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The rift between Saudi Arabia and Iran has quickly ballooned into the worst conflict in decades between the two countries.
Oil prices jumped on the first trading day of 2016 as Middle East tension outweighed a selloff in financial markets around the world.
OPEC says that $10 trillion worth of investment will need to flow into oil and gas through 2040 in order to meet the world’s energy needs. The OPEC published its World Oil Outlook 2015 (WOO) in late December, which struck a much more pessimistic note on the state of oil markets than in the past.
Every year around the world, hundreds of millions of children wait anxiously for Santa Claus to arrive and bring presents and good cheer. But what if Santa never came? What if this year the reindeer all fall ill, perhaps due to Crazy Reindeer disease (the analog to Mad Cow) and Santa is forced to cancel Christmas? The result would be devastating.
Business is business, so why not buy oil from ISIS. The Russians claim the Turks are doing it, and in all likelihood, even Assad is buying it. No one can fight a war without oil, according to Robert Bensh, partner and managing director of Pelicourt LLC oil and gas company. However, while the politically unhinged are coming out the woodwork, the more important aspects of this story remain elusive to the public.
With OPEC breaking down and any kind of coordination among its members on price cuts looking increasingly unlikely, it now appears that oil prices could remain below $50 a barrel for a year or more. As producers confront this unpleasant reality, some will finally start to significantly curtail or even shut down operations. That is going to severely hurt an all but invisible group; strippers in the United States.
There has been some revealing new information coming out recently regarding the strategy against ISIS. One aspect many find troubling is the apparent failure of U.S. and coalition forces to sufficiently target and destroy oil infrastructure located in ISIS territory, which accounts for a significant portion of the terror group's annual income.
As the terrorist attack in Paris sparks worldwide fear of similar reprisals and a bloody shootout and hostage situation in a five-star Mali hotel exacerbates those concerns, global energy security reels under the pressure of unfathomable geopolitics. In an exclusive interview with Oilprice.com, Robert Bensh—managing director and partner at Pelicourt, a Western-owned oil and gas company navigating tricky conflict zones—discusses:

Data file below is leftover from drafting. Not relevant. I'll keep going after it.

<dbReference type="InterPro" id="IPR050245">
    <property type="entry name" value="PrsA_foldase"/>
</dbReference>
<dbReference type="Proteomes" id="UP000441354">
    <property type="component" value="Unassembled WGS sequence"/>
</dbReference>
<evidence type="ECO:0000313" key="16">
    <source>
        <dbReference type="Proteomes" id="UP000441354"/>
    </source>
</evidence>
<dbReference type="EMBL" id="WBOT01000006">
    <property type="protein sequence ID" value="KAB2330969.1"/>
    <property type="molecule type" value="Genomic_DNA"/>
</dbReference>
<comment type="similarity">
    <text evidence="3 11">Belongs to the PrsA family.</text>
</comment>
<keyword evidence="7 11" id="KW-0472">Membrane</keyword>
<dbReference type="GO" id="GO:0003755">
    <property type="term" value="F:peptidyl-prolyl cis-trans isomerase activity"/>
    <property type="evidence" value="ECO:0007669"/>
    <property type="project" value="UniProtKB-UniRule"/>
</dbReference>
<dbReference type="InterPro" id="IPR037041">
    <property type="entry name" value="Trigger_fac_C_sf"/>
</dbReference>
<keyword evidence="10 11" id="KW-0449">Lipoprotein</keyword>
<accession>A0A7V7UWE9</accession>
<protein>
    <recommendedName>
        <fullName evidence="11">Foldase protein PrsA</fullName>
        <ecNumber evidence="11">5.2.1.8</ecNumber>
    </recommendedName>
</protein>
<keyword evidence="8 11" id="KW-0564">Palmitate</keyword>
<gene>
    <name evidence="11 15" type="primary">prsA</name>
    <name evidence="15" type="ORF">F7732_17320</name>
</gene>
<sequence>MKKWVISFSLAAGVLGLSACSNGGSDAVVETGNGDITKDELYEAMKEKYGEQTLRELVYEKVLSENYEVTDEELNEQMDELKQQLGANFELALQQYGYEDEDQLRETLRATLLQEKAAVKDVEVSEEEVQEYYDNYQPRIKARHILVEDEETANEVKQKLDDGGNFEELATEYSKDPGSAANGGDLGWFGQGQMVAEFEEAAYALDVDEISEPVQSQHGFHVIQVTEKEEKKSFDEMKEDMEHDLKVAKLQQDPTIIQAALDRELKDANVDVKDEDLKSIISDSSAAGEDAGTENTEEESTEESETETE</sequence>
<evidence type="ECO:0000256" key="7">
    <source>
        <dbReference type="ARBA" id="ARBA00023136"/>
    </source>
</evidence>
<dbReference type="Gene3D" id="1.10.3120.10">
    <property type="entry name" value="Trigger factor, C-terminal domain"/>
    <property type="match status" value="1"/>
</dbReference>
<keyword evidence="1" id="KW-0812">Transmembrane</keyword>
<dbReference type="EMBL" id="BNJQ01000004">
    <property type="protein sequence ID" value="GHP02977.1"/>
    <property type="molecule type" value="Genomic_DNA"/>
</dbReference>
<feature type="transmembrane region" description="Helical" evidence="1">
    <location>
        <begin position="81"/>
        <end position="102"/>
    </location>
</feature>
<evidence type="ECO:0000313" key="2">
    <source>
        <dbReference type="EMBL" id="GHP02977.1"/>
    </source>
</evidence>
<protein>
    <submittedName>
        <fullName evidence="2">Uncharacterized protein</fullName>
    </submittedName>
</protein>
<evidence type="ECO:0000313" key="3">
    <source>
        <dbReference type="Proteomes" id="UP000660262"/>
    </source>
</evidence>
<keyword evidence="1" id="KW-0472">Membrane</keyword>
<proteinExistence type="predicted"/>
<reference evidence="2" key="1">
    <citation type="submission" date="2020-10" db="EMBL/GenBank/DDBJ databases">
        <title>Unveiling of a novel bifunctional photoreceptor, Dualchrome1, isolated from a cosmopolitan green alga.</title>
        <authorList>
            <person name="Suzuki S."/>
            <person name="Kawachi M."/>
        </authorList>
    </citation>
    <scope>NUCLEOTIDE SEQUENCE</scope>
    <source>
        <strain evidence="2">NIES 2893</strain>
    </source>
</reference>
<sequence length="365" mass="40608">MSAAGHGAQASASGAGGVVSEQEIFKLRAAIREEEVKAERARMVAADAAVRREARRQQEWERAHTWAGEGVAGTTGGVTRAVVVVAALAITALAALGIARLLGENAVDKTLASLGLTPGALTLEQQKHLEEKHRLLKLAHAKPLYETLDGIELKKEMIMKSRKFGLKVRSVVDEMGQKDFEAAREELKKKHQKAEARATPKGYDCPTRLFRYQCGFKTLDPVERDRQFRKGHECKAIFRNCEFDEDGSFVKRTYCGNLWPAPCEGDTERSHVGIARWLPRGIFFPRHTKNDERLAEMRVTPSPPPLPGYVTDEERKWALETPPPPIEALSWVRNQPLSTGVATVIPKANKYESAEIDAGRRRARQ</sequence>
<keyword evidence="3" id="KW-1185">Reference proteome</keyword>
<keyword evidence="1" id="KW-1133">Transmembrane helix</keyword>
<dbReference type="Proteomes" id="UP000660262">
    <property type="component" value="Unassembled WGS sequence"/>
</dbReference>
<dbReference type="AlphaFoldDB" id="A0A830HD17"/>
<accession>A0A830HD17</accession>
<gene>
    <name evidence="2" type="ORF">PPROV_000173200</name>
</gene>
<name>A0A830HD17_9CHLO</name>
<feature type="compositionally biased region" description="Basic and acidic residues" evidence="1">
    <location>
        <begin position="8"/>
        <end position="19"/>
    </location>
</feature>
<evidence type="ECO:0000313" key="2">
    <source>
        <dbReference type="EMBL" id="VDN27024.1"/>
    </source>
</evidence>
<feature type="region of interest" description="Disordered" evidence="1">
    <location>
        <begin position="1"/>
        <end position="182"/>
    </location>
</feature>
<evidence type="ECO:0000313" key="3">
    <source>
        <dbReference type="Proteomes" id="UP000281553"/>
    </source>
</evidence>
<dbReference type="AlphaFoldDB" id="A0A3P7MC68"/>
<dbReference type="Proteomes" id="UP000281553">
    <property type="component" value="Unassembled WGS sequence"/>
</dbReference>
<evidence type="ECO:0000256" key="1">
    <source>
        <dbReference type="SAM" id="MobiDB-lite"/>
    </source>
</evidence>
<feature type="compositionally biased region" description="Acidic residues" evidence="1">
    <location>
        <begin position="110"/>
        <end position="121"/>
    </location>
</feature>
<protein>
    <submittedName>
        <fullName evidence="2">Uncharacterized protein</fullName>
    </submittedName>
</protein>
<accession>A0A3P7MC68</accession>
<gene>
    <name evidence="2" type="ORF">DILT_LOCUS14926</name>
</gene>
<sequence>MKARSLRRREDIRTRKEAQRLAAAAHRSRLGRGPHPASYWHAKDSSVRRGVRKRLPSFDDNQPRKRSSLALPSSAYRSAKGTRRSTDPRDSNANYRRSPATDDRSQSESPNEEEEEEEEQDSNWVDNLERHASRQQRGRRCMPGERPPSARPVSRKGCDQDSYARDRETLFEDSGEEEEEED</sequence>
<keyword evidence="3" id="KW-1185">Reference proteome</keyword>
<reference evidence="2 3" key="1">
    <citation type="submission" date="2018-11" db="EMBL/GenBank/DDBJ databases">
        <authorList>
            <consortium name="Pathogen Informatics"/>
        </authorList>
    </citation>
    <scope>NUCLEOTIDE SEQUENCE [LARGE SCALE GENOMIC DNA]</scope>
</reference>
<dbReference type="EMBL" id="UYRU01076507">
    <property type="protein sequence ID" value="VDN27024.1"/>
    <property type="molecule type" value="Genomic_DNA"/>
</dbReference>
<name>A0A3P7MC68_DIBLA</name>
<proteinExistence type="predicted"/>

• The terrorist threat to global energy security
• What ISIS is really after
Crude oil just capped off a third straight week of declines, as WTI nears the $40 per barrel threshold. Goldman Sachs is once again raising the possibility of oil dipping into the $20s per barrel. That spells more pain for the energy sector. Many companies have already slashed spending and culled their payrolls, but the total number of job losses continues to climb.
According to Graves & Co., an industry consultant, oil and gas companies have laid off more than 250,000 orkers around the world, a tally that will rise if oil prices remain in the dumps.
Russia's central bank recently warned about the growing financial risks to the Russian economy from Saudi Arabia encroaching upon its traditional export market for crude oil. Russia sends 70 percent of its oil to Europe, but Saudi Arabia has been making inroads in the European market amid the oil price downturn.
Oil and gas companies have had a tough time over the past year trying to weather the storm of falling oil prices. However, the political and financial winds are moving in the wrong direction for the industry, raising more "above ground" problems at a time that they can ill-afford it.
One casualty of the oil price downturn could be the megaproject.
For years, as conventional oil reserves depleted and became increasingly hard to find, oil companies ventured into far-flung locales to find new sources of production. Extracting oil from these frontier areas required advanced technology and a lot more capital: Ultra deepwater, Arctic offshore, heavy oil sands, and increasingly, the Lower Tertiary.